Too big to drop through the letterbox, your scribe’s cloven hoofed neighbour kindly delivered the package left in his custody by her postie. Inside was the new Fransje Killaars artist monograph published by 010 Publishers, Rotterdam. Killaar’s polychromatic textile, bedspreads and carpet installations are exhibited internationally, and installed in commercial, civic and domestic environments.

Although her self-described “alphabet” fabrics and carpets have a “found” quality, due largely to her idiosyncratic colours, juxtapositions and grid patterns, they are created under her direction at the Tasara Centre for Creative Weaving, Kerala, India.

Fransje Killaars, entrance hall of NPS-VARA, Hilversum, 2002. Hand-woven acrylic fabric (wall) and hand-tufted carpet. Copyright the artist.

Dual language essays (Dutch, English) by Bianca Stigter and Sven Lütticken frame Killaars work. Killaars was a studio assistant to Sol LeWitt, a founder of conceptual art, for more than a decade. Stigter describes Killaars as having “escaped the prison of painting”, but although the text understandably minimises discussion of LeWitt, echoes of Killaars apprenticeship with him are evident in her systemic style which combines what critic Sam Hunter described in his 1973 book American Art of the 20th Century when discussing LeWitt, as “severely reductive structural elements, usually geometric” and often in “serial runs or sets”.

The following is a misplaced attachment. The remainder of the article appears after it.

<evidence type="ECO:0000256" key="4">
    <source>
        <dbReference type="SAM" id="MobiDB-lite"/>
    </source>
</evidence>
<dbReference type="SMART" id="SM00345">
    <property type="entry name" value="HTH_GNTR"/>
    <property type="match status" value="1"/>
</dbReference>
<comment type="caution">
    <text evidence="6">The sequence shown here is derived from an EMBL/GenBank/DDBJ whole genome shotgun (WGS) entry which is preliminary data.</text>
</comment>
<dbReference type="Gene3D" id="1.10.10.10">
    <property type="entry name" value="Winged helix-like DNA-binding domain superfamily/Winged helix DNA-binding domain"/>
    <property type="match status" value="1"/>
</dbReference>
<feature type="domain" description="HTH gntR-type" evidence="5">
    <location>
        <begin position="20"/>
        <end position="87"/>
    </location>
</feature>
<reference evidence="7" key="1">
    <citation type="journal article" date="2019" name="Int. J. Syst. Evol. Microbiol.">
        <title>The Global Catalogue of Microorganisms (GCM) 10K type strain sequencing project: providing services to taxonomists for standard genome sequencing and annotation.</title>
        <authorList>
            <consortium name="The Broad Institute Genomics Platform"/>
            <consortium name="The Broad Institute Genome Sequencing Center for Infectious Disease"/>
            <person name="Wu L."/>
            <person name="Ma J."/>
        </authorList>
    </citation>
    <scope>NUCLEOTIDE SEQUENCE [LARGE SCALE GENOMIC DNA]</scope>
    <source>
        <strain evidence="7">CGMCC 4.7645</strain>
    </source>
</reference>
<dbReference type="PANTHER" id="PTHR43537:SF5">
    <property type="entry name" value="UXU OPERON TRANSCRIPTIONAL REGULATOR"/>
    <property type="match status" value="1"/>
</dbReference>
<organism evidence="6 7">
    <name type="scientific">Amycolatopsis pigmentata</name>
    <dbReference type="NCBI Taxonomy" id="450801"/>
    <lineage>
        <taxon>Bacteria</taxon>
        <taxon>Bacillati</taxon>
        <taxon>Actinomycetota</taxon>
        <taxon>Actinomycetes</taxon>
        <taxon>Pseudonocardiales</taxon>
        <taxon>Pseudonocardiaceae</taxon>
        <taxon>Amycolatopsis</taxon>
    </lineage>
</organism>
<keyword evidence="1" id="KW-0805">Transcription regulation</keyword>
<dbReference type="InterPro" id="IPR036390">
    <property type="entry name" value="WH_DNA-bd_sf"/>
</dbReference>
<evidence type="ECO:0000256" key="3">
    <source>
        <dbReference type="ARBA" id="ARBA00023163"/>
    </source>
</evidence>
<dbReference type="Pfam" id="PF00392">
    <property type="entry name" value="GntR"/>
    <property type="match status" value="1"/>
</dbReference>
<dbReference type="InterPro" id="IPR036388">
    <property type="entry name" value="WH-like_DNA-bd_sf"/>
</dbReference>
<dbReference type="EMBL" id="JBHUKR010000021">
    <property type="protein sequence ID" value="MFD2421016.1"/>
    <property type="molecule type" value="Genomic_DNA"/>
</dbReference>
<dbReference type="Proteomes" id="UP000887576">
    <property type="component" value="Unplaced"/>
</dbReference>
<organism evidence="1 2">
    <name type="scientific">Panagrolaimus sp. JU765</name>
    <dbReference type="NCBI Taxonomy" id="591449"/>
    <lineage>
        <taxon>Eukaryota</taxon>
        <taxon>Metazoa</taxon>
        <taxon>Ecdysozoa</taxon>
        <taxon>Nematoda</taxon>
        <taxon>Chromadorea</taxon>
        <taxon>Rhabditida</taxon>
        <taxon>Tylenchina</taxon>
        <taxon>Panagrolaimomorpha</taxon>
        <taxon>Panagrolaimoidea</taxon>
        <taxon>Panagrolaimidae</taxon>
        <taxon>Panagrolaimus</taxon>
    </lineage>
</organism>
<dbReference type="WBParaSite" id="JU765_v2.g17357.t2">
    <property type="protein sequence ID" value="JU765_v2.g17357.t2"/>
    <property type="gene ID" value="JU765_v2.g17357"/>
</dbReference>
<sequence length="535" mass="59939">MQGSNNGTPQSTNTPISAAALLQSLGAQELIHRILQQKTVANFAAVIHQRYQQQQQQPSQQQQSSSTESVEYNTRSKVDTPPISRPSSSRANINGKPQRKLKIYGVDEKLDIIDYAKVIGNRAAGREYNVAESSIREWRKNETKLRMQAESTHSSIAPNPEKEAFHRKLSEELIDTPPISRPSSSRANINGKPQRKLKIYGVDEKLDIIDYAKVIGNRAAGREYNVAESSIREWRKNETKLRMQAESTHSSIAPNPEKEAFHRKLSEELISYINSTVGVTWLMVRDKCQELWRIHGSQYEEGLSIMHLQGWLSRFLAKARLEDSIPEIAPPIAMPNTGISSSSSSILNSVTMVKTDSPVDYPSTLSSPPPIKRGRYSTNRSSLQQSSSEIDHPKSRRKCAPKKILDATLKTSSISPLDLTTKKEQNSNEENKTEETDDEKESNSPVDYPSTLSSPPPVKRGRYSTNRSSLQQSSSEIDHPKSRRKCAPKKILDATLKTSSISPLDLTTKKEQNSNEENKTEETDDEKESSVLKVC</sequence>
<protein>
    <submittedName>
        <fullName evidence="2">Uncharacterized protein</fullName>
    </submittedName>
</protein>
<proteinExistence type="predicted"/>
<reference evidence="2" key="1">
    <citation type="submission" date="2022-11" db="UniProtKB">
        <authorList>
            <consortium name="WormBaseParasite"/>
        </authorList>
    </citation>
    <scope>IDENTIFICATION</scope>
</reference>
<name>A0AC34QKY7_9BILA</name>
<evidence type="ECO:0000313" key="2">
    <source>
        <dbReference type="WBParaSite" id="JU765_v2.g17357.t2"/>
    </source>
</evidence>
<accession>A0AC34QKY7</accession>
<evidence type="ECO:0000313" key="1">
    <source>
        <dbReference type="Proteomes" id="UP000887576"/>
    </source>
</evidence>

Fullcolor exhibition, Badischer Kunstverein, Karlsruhe, 2000. Fransje Killaars. Copyright the artist.

The book’s design and production values are noteworthy. Conceptualised by Killaars and Thonik Amsterdam and designed by the latter, the sweep of colour images, many full page bleeds, is not interrupted by titles, captions or page numbers, rather the book ends with a schema of the layout with curatorial information beneath. The book is a delight to hold, admire and read. DJ

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